If the jury can't arrive at a verdict that is agreed on by the majority of its members, the judge may instruct them to try to come to a verdict on some of the issues tried, if possible. For instance, they might come to a decision on who is liable in a certain case, and then only the issue of damages would have to be tried again. Any issues on which the jury can't agree may be tried again if the initiating party desires a new trial.
Sec. 12 Admonishment of Jury
Any time prior to their verdict when the jurors are allowed to leave the courtroom, the judge shall admonish them not to converse with or listen to any other person on the subject of the retrial and further admonish them not to form or express an opinion on the case until the case is submitted to the jury for their decision.
Sec. 13 Deliberation
Once the case is submitted to them, the jury shall go to some private place to deliberate under the charge of an officer of the Court who will refrain from communicating with them except as authorized by the judge to relay messages between them and the judge, and who shall prevent others from improperly communicating with the jury.
Sec. 14 Things Taken by the Jury
The jury may take with them when deliberating any of the Court's instructions, papers or thing received in evidence as exhibits, or notes taken by the jurors themselves, but not notes taken by a non-juror.
Sec. 15 Additional Instruction
If, after the jury begins deliberations, there is some question on an instruction or other point of law or disagreement regarding the testimony, the jury may request additional instructions or clarification after notice to the parties or their representatives. The judge may also have portions of the testimony played back or read back to the jury, if they request it.
Sec. 1 Defined
A judgment is any final order from which an appeal may be taken.
Sec. 2 Default
When a party against whom a judgment for affirmative relief is sought has failed to file an answer or otherwise defend or appear as provided by this Code, his default may be entered by the Clerk. Once the default is entered, notice of entry of the default shall be served upon the defaulting party by the Clerk, by mail to him at his last known address.
Sec. 3 Judgement on a Default
Once a default is entered, if a party's claim against the defaulting party is for a sum of money which is certain or can be made certain by computation, and if the defaulting party has been personally served or otherwise appeared, judgement may be entered without the necessity of a hearing. Otherwise, judgement may be entered only after evidence has been presented to the Court showing that the relief is justified.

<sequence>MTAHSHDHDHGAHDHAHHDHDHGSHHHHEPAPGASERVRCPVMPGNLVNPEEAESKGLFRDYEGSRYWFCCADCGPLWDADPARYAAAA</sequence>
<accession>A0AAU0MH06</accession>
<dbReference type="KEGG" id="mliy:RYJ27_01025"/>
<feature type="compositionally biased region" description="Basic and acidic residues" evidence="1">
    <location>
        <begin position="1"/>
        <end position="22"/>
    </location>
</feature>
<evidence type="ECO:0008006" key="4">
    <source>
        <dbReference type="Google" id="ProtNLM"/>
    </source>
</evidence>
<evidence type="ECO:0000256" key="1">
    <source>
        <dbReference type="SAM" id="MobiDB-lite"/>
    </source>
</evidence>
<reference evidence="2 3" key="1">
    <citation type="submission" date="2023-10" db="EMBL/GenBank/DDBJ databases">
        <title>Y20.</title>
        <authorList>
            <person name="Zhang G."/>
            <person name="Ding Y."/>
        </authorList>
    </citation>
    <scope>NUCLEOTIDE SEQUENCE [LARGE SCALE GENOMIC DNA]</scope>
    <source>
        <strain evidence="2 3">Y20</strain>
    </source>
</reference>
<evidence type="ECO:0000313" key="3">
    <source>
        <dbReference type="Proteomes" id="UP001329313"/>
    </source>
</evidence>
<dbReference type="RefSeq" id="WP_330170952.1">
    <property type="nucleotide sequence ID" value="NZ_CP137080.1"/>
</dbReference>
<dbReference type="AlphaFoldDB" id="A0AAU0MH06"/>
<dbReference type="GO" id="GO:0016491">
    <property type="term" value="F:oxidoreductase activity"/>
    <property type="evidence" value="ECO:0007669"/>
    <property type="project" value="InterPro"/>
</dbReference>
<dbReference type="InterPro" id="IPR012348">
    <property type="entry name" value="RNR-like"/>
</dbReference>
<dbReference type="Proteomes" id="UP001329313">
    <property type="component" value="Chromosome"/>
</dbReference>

Sec. 4 Costs
Ordinarily the Court shall order costs to be paid by the party not prevailing, unless there's good reason to have them paid in some other way. Costs may include court fees and other expenses necessarily incurred in the preparation and conduct of trial. Unless there's good reason, such as the appearance that one party was prolonging the case solely for the purposes of delay and harassment, the Court will ordinarily not award attorney's fees or any fee to be paid to the representative of the prevailing party other than reimbursement for expenses as outlined above.
Sec. 5 Summary Judgement
At any time at least 20 days after commencement of an action, any party may make a motion for summary judgement as to any or all of the issues presented in the case. The motion shall be granted if the judge finds that there's no genuine issue as to any material fact and that the party making the motion is entitled to the judgement as a matter of law. Such motions must be served on the opposing party not less than 20 days prior to the hearing. They may be supported by affidavits, discovery, or memoranda, all of which must be made available to opposing parties at least two days prior to the hearing.
Sec. 6 Effectiveness
A judgement shall be valid for 10 years after it's entered. It may be renewed for five years at a time by refiling it with the Court Clerk.
Sec. 7 Satisfaction
A judgement may be satisfied in whole or in part. When the party to whom the judgement is owed signs a statement that the judgement has been satisfied in whole or in part, such a statement may be filed with the Court. When the judgement is satisfied in whole, it shall no longer have any effect.
Sec. 8 Amendment
a. A motion to alter or amend a judgement may be made within 30 days after entry of the judgement, for any of the following reasons:
(1) Error or irregularity which prevented any party from receiving a fair trial.
(2) Misconduct of the jury or jury members.
(3) Accident or surprise, or newly discovered evidence which ordinary prudence could not have guarded against or produced at trial.
(4) Damages so excessive or inadequate that they appear to have been given under the influence of passion or prejudice.